Ask A Senior: Dang Xuan Bach Explains Headhunting Skills
Headhunting remains a relatively new field in the Vietnamese market. Demand in earlier years had been slow due to fewer potential recruits. However, the scale of headhunting in Vietnam is quickly expanding, producing well-rounded and experienced individuals in the field.
The current rate of the country’s gross domestic product (GDP) growth is about seven percent, creating a higher-than-ever demand for talent in Vietnam, according to Dang Xuan Bach. He is the head of Capability & Performance Enhancement at First Alliances, a leading headhunting company in Vietnam.
Headhunters recruit the appropriate people to address absent positions in companies. And so we meet with Mr. Dang Xuan Bach to learn about his experiences as a headhunter, demystify the process, and to understand the challenges of headhunting in Vietnam as the field continues to grow.
You’ve been in this job for five and a half years. In your opinion, what are some important skills for a headhunter?
Communication. You must be comfortable working with people.
Communication skills comprise of two specific components: being able to listen and expressing yourself clearly.
Listening skills means understanding what the other party is trying to communicate, and more importantly, understanding the underlying logic. The skill of expressing yourself means knowing how to be concise and logical.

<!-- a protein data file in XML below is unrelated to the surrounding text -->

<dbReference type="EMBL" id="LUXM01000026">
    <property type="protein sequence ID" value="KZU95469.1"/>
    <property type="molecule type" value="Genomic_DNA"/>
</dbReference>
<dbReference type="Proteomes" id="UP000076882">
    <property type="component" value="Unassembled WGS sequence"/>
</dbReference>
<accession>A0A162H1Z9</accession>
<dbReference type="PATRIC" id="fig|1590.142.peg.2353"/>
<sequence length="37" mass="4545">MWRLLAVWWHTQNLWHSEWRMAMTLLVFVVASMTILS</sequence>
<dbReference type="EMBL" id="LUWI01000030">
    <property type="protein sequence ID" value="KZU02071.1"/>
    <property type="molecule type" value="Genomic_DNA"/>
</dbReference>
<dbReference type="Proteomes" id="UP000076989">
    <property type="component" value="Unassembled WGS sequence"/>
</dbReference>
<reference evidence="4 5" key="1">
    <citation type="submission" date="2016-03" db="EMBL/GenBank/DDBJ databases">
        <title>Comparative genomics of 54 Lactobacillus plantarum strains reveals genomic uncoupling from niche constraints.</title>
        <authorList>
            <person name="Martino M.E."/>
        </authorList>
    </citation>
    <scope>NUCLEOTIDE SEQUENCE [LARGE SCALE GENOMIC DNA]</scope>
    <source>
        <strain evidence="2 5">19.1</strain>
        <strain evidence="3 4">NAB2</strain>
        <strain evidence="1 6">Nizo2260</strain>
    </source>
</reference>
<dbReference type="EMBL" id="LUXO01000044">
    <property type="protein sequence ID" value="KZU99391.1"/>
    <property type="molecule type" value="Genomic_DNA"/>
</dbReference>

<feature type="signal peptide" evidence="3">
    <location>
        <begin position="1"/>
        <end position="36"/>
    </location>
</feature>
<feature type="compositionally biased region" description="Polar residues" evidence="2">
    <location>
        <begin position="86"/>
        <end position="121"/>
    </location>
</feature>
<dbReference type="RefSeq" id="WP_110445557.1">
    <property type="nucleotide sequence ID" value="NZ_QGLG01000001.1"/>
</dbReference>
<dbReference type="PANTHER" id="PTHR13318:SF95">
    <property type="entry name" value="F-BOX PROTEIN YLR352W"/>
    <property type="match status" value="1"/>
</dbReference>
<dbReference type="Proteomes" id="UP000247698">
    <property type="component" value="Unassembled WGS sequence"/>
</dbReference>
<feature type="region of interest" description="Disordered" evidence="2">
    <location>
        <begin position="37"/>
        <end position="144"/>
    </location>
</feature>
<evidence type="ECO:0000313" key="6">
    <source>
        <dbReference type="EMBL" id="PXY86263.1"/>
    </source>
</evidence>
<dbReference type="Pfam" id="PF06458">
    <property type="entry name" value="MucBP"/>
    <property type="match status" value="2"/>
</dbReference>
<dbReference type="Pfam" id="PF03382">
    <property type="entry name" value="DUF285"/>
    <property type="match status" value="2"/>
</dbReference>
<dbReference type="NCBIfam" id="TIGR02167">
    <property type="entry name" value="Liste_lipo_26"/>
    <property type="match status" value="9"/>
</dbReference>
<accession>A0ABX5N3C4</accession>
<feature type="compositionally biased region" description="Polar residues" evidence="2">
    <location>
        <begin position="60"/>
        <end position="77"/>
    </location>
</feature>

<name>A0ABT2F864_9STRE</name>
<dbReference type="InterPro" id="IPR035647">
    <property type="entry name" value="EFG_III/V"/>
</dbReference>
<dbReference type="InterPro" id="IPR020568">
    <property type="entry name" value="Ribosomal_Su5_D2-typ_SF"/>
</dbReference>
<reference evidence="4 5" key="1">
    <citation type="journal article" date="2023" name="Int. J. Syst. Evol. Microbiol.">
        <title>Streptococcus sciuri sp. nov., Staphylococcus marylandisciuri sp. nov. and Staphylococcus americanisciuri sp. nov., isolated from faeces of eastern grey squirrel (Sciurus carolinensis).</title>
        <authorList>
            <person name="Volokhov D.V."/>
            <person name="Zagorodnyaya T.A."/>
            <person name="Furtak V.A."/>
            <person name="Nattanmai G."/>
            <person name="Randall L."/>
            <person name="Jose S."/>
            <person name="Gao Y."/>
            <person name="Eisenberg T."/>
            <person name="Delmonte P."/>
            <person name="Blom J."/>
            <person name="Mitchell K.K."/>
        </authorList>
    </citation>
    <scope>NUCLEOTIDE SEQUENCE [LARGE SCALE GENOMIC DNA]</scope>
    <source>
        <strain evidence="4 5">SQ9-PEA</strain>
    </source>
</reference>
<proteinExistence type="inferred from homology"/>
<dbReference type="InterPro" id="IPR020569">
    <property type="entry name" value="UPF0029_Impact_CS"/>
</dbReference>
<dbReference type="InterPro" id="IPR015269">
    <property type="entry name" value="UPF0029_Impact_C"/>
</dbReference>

I’m not always good at expressing myself. But if I can grasp the logic, I will still have the ability to persuade the other party. That’s why logic in communication is an important part of training at First Alliances.
Do headhunters need to learn about psychology and body language?
These factors relate more to accumulated experience and logic than learning from textbooks. While an Emotional Index (EQ) is also needed, it only expresses comfort and openness when interacting with other people. A Vietnamese headhunter requires a particular degree of logical intuition.
If your EQ is high but you don’t follow logical processes and questions, you still won’t understand the desires of the other party. In that sense, headhunting involves more experience than simply an EQ.
For a headhunter, besides face-to-face communication, is email communication important?
Email alone is insufficient. The most important part of communication is to persuade the person you’re talking to. It’s necessary to immediately perceive and process the effects through direct communication. Email doesn’t play much of a role in communication. It only helps with subsequent exchanges of information and interaction.
Is having experience in management an advantage in the headhunting industry?
If you want to work as a recruiting consultant, of course you have to be able to manage. But to me, it’s more about being able to manage yourself.
A headhunter needs to know how to set appropriate personal goals to achieve the company’s monthly goals. Examples of goals are meeting a quota of customers or candidates […] or scheduling appointments for multiple interviews.
Additionally, management skills also come with the ability to plan and arrange: planning to fulfill those personal goals. You must create a plan and follow it.